And it wasn't indicative of much because it was actually part of a much longer sequence that got cut. For strict continuity's sake it couldn't have been completely cut because the one that Dooku took out was the one Anakin had been using, so without showing it at all, suddenly Anakin would be using Obi-Wan's lightsaber without explanation. AotC was the longest running SW film at the time so Lucas chopped the final battle all to hell. In the end, these were the lengths of Dooku's three duels: Obi-Wan's was 35 seconds, Anakin's was 50 seconds, and Yoda's was 39 seconds.

Lucas probably just had the two-sabers sequence in the first place just to do something different and cool-looking. But since we try to divine in-universe meanings for these things, the only thing I can think of was it was just a tactic to try something Dooku wouldn't anticipate to throw him off balance. A desperate measure that didn't end up gaining any advantage. If it was a regular advantage to wield two sabers, than most the Jedi would be doing it. Instead, we see them almost always using a single saber as a two-handed weapon. I'm definitely not an expert on Star Wars animated series, but I think Ashoka's normal attack mode is two-sabers (even more stupidly pointing backwards).
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Last edited by Whill on Tue Sep 18, 2018 10:56 am; edited 1 time in total
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Dewitt667
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PostPosted: Tue Sep 18, 2018 3:47 am    Post subject: Reply with quote

Dooku is just that much better. He is suppose to be a master in the dueling saber form.

I’m a little rusty on the rule but would duel wielding work better as an specialized advanced skill. The character would need to be using a specific weapons and not just picking up any old weapon that is in hands reach, like Rex and his DC-17 blasters. If the pc wants to duel wield blaster, they must specialize in a spacific model of blaster or take a penalty if using a of another model. Lightsabers are almost always custom so the pc would have to had made them. Other melee weapons would have to be the same as blasters.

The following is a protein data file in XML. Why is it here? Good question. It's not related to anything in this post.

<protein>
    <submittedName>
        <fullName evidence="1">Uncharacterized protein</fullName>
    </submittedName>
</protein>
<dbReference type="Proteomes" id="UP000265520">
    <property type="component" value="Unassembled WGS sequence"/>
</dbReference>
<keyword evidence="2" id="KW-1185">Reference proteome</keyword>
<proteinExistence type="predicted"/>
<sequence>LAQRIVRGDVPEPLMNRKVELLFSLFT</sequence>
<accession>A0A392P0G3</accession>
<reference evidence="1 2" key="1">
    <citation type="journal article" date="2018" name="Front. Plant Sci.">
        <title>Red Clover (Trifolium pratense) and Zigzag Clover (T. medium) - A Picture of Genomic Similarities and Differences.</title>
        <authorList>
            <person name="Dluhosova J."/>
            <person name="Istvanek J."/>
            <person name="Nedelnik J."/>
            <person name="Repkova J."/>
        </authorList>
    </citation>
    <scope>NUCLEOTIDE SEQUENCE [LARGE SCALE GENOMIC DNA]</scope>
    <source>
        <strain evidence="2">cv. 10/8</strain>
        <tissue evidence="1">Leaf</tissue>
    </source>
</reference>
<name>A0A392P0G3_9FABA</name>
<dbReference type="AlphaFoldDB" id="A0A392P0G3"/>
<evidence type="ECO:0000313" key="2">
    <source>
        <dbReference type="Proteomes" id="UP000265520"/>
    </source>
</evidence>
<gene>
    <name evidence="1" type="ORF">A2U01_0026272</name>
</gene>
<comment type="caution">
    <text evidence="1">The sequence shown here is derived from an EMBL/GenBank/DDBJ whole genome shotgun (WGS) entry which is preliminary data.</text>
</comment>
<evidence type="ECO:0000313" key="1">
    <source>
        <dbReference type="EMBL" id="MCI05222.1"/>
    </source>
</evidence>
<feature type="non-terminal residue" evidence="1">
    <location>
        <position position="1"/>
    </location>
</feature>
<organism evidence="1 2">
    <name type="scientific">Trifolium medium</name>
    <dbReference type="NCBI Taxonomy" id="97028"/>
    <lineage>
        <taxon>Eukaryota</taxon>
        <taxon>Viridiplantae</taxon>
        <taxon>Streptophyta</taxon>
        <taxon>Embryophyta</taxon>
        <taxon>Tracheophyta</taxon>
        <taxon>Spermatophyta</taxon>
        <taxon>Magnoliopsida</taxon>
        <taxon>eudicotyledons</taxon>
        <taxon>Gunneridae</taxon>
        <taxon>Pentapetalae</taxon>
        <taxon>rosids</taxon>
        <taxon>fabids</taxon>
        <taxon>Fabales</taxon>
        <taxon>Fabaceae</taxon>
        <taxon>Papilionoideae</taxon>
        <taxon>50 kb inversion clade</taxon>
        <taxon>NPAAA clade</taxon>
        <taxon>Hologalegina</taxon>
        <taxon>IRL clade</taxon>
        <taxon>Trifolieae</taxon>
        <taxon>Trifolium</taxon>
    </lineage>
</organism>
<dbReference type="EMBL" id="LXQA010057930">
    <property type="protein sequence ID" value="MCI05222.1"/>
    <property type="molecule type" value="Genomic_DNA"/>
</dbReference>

To wield say a blaster and lightsaber at the same time, the pc would have to buy dual wielding in both lightsaber and that model of blaster.

Most player want thier pc to mimic thier favorite movie characters from the start, but they don’t thing of how much in universe time those character have spent to hone those cool skill.
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CRMcNeill
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PostPosted: Tue Sep 18, 2018 12:50 pm    Post subject: Reply with quote

Dewitt667 wrote:
I’m a little rusty on the rule but would dual wielding work better as an specialized advanced skill. The character would need to be using a specific weapons and not just picking up any old weapon that is in hands reach, like Rex and his DC-17 blasters. If the pc wants to duel wield blaster, they must specialize in a specific model of blaster or take a penalty if using a of another model. Lightsabers are almost always custom so the pc would have to had made them. Other melee weapons would have to be the same as blasters.

I've looked at it, and it ends up being more like a Specialization than an Advanced Skill. Technically, Melee Combat is defined broadly enough that it covers all Melee Weapon use, including paired weapons. And frankly, it's not really worth specializing in a paired weapon because all it takes is losing one and you're suddenly unable to use the dice you've put into that specialization.

In my experience, specializations are the most useful when defined as broadly as possible.


Quote:
Most player want their pc to mimic their favorite movie characters from the start, but they don’t thing of how much in universe time those character have spent to hone those cool skill.

Again, based on how the Dexterity skills are written, it's far better to just add Difficulty modifiers to the Base Difficulty of a single weapon than go mucking around with requiring minimum skill dice to do something.
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garhkal
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PostPosted: Tue Sep 18, 2018 1:18 pm    Post subject: Reply with quote

Whill wrote:
CRMcNeill wrote:
cheshire wrote:
If you're using a single-handed weapon it really shouldn't make a difference. If you're using a polearm, it would make a lot of difference. But the idea of dual wielding polearms is laughable anyway.

Now that I think about it, weren't lightsaber duels in the films generally fought with two hands on the saber?

Yes. I would say two-handed is norm for Lightsaber and one-handed would be at a disadvantage. I remember Vader using one-hand against Luke at first on Cloud City, but Vader way outclassed Luke. Anakin very briefly wielded a lightsaber in each hand against Dooku on Geonosis, but Dooku quickly took out one of them.